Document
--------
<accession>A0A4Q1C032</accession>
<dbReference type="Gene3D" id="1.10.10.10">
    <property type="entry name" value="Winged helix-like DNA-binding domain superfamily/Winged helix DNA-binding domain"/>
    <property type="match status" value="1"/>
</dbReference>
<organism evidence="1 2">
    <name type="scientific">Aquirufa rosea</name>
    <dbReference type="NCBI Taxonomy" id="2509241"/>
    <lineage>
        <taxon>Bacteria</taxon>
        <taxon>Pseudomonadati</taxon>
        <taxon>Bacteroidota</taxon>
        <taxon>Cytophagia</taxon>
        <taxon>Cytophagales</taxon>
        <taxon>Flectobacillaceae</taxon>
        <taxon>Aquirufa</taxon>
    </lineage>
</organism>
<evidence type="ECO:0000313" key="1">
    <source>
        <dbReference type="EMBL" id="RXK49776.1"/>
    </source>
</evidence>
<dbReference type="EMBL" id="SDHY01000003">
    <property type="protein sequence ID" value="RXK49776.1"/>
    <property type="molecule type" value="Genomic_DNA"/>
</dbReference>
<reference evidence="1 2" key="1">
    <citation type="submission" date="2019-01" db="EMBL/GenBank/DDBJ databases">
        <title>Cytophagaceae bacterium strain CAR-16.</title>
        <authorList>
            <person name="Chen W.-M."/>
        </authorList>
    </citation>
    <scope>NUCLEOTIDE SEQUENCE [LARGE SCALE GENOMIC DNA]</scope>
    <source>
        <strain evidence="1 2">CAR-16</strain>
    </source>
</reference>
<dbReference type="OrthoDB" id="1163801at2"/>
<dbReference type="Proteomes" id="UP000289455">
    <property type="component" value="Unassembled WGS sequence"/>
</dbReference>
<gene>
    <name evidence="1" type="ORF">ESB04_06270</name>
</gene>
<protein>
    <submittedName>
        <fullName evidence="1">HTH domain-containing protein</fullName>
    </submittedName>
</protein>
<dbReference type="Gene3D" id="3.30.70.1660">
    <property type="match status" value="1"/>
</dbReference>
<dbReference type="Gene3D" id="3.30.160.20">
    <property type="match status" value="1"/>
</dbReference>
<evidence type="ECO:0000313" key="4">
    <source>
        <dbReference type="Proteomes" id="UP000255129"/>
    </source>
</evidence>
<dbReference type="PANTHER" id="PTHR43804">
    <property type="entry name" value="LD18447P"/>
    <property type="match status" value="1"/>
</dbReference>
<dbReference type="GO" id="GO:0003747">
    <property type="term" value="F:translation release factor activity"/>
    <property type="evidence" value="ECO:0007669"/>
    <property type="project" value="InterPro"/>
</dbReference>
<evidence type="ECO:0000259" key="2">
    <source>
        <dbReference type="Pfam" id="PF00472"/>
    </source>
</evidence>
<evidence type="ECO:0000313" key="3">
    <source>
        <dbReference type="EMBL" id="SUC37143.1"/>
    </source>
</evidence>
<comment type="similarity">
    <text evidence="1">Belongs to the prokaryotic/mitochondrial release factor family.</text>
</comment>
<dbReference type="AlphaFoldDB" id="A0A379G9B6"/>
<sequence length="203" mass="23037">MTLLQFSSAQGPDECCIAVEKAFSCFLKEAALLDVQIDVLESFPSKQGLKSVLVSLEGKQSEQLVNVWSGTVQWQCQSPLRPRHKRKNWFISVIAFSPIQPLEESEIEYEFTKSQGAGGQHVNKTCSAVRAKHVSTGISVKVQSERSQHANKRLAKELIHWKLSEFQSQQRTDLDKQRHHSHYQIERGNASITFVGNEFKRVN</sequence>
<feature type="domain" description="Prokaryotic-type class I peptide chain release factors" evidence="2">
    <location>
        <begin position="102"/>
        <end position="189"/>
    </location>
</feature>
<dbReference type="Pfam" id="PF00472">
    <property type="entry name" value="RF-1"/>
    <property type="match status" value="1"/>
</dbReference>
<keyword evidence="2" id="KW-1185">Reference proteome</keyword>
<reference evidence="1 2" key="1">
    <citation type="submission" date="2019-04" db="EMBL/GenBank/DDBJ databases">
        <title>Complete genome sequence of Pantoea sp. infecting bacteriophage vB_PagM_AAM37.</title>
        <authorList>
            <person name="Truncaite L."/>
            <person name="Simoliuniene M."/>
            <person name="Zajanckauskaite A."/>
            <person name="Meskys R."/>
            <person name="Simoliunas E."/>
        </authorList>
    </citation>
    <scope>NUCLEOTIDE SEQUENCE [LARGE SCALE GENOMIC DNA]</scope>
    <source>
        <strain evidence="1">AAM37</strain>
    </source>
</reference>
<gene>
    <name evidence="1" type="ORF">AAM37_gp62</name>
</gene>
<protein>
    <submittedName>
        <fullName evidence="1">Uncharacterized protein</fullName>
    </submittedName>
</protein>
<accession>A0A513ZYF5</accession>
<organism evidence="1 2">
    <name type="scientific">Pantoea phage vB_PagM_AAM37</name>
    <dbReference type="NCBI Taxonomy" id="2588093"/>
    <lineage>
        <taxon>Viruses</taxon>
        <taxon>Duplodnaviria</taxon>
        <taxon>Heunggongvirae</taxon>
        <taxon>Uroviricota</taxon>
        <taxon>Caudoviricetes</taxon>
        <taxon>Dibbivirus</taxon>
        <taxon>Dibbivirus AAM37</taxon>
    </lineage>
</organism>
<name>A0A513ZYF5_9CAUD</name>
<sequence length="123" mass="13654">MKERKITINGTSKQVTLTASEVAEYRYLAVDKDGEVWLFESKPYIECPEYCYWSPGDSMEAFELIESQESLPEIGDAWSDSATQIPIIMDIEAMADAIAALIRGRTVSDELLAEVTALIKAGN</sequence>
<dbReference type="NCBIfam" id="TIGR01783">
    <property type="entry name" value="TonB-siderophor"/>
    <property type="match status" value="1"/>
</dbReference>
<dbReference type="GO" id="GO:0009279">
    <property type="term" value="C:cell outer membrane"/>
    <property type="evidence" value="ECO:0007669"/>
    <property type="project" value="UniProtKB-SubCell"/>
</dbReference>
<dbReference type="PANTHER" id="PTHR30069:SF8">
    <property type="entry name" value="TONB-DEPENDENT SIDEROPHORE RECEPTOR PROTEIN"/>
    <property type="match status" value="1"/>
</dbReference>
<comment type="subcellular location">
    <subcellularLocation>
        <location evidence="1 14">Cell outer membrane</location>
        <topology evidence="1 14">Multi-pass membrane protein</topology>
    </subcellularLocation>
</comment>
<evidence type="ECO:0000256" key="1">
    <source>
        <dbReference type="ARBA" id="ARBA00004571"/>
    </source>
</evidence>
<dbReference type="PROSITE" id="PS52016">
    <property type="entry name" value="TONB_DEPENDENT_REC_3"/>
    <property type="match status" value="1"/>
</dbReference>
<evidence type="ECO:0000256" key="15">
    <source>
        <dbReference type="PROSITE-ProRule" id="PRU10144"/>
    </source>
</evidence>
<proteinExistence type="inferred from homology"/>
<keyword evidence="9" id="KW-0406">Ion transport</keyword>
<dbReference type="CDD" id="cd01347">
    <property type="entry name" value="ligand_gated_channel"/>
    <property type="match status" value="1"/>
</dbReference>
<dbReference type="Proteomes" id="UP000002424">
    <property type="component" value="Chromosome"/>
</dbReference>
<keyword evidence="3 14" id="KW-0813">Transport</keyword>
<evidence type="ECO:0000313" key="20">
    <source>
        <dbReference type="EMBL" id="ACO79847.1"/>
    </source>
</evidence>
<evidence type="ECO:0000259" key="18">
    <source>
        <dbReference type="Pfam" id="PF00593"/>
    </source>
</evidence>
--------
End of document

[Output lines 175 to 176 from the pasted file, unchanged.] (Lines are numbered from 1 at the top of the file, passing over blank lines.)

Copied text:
    <property type="match status" value="1"/>
</dbReference>